Brush your teeth to protect your heart health

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In a recent study, researchers found that brushing teeth frequently is linked with lower risks of atrial fibrillation and heart failure.

The research was conducted by a team at Ewha Woman’s University.

Previous research suggests that poor oral hygiene leads to bacteria in the blood, causing inflammation in the body.

Inflammation increases the risks of atrial fibrillation (irregular heartbeat) and heart failure (the heart’s ability to pump blood or relax and fill with blood is impaired).

This study examined the link between oral hygiene and the risks of these two heart conditions.

The team tested 161,286 participants of the Korean National Health Insurance System aged 40 to 79 with no history of irregular heartbeat or heart failure.

Participants underwent a routine medical examination between 2003 and 2004. Information was collected on height, weight, laboratory tests, illnesses, lifestyle, oral health, and oral hygiene behaviors.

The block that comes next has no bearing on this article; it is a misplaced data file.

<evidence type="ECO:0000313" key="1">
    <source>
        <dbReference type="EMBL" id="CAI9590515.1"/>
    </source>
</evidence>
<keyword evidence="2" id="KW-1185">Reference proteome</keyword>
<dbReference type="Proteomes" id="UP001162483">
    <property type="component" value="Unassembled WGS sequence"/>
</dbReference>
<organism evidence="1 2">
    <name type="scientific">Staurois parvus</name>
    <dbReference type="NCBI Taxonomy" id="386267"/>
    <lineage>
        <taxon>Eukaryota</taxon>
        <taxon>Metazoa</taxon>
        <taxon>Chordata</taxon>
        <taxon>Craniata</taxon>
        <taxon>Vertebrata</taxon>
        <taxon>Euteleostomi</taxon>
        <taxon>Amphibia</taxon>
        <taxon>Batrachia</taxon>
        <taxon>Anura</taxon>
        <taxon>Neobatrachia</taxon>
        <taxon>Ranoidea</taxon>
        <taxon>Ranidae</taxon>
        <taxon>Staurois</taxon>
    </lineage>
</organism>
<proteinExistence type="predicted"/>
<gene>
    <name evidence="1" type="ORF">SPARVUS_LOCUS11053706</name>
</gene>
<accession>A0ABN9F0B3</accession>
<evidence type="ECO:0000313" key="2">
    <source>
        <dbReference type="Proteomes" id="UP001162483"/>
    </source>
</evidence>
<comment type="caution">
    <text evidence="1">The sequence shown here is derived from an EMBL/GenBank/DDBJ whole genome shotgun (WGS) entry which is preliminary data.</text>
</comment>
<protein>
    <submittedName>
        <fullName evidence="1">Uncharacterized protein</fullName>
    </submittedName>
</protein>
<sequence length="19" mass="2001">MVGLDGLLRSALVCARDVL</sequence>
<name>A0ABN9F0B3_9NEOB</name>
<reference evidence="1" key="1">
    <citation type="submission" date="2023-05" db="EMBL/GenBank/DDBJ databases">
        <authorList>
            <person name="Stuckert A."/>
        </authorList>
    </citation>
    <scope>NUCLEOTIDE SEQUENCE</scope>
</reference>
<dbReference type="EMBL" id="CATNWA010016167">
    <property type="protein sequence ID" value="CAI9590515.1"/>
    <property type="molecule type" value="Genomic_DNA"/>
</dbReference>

During a follow-up of 10.5 years, 4,911 (3.0%) participants developed an irregular heartbeat and 7,971 (4.9%) developed heart failure.

The team found tooth brushing three or more times a day was linked to a 10% lower risk of atrial fibrillation and a 12% lower risk of heart failure.

The team says that one possibility is that frequent tooth brushing reduces bacteria in the subgingival biofilm (bacteria living in the pocket between the teeth and gums), thereby preventing translocation to the bloodstream.

While the role of inflammation in the occurrence of heart disease is becoming more and more evident, intervention studies are needed to define strategies of public health importance.

One author of the study is Dr. Tae-Jin Song.

The study is published in the European Journal of Preventive Cardiology.

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